Four years of the April Rebellion: repression, crisis and civic resistance

Four years of the April Rebellion: repression, crisis and civic resistance

The political crisis that Nicaragua has been going through for four years continues to worsen without anyone seeing a prompt solution. After the massive protests —which broke out on April 18, 2018— the regime of Daniel Ortega and Rosario Murillo seems to have tipped the balance in its favor and the main leaders of the protests are in jail or exile and the victims continue to demand justice without impunity. However, analysts and opponents agree that Ortega only governs with the power of repression and political persecution, while the country maintains its demand for change, to found a new republic.

Nicaragua has gone through a painful path: the government repression and massacre that caused the death of at least 355 people between April 2018 and June 2019, according to data from the Inter-American Commission on Human Rights (IACHR); the incarceration of a thousand political prisoners, of whom more than 180 are still in Ortega jails; the exile of some 100,000 Nicaraguans and the establishment of a de facto police state.

This is what has happened with some of the protagonists of the April 2018 Rebellion.

The youth of #SOSIndioMaíz

Exile has been the alternative for many of the young people who participated in the seedling #SOSIndioMaíz, at the Central American University (UCA). Since that April 11, 2018, when they protested for the first time to demand responses to the State regarding the fire in the Indio Maíz Biological Reserve, have been victims of repression and forced to leave the country. This group included student leaders such as: Lesther German, who confronted Daniel Ortega during the first National Dialogue and is currently a political prisoner of the regime; Madelaine Caracas, who read to the president the list of the first 60 killed during the protests and is currently in exile; Y Joseph Albert Montoyawho last January published his book of short stories about the repression in Nicaragua in Costa Rica.

Retirees beaten by the Sandinista Youth

To the retirees who were beaten by the Sandinista Youth on April 18, 2018 for protesting against a Social Security reform package, first in León and then in Managua, they had to accept —eleven months later— a similar reform imposed in the midst of the crisis. In February 2019, the Nicaraguan Executive argued that it needed to recover the economy after the protests, which it classified as a “failed coup attempt”, and sent the reforms to the National Assembly where they were approved without complications. The changes included an increase in the employer and employee contributions, modified the formula for calculating pensions and eliminated the annual adjustment of 5% of their value.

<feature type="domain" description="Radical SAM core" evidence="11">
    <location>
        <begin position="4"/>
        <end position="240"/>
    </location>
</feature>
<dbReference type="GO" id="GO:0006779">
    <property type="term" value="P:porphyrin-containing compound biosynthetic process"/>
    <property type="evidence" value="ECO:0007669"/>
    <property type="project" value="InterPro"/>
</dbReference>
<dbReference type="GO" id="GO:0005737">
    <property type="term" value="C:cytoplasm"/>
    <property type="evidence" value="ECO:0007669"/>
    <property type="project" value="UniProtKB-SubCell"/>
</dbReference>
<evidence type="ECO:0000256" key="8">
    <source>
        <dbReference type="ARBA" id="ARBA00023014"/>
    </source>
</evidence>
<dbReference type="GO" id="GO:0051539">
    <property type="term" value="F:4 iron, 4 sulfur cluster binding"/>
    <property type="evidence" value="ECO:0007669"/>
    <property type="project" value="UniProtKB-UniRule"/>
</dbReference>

barricaded students

Four years of the April Rebellion: repression, crisis and civic resistance

Hundreds of students who barricaded themselves in the National University of Engineering (UNI), the Polytechnic University (Upoli) and the National Autonomous University of Nicaragua (UNAN-Managua) became the target to be followed by supporters of Ortega. In 2018 they were expelled from their careers, in 2019 they were imprisoned, irregularly prosecuted and granted amnesty; and in the following years forced into exile. Four years later, student leaders: John CernaKevin Solis, Max Sherry and Lesther Alemán, are in the regime’s prisons. Other student leaders such as: Yaritza Mairena, Edwin Carcache or Ángel Rocha, were forced into exile, from where they continue their political activism.

The Mothers of April and their demand for justice

Four years of the April Rebellion: repression, crisis and civic resistance

Four years after the murder of their children, during the brutal repression of the Ortega-Murillo regime against the 2018 protests, the April Mothers They continue to demand justice, truth, reparation and non-repetition. His demand has not been echoed by any national authority and, despite multiple calls from the international community, the regime continues to rage against its victims. Susana López, mother of Gerald Vásquez; Lizeth Dávila, mother of Alvarito Conrado; o Josefa Meza, mother of Jonathan Meza, are some of the Mothers of April who are in exile. Those who remain in Nicaragua are victims of siege by the Police and sympathizers of the regime.

The businessmen who broke with the Government

Four years of the April Rebellion: repression, crisis and civic resistance

The businessmen —who until 2018 maintained a close relationship with the Ortega government— have also paid for having revolted. First, hundreds of squatters linked to the Sandinista National Liberation Front (FSLN) seized 9,800 acres of land, according to the Union of Agricultural Producers of Nicaragua (Upanic). Later, the General Directorate of Revenue (DGI), the General Directorate of Customs (DGA) and the mayors’ offices carried out fiscal terrorism against formal companies. Finally, the union leaders: José Adán Aguerri, Juan Sebastián Chamorro, Michael Healy and Álvaro Vargas, who represented private companies in the Civic Alliance, were imprisoned for the alleged crimes of conspiracy and treason.

Opposition leaders and activists

Four years of the April Rebellion: repression, crisis and civic resistance

Other faces of the 2018 protests were activists and opposition leaders such as: Félix Maradiaga, Violeta Granera, José Pallais, Tamara Dávila, Ana Margarita Vijil, Suyen Barahona, José Antonio Peraza, Alex Hernández and Yader Parajón; who were imprisoned during a wave of arrests in the 2021 electoral context. This situation also forced activists such as: Ivania Álvarez, Jesús Tefel or Eliseo Núñez, who continue their political activity outside the country, to go into exile. The activists who remain in Nicaragua have withdrawn from the public eye in an attempt to evade the de facto police state.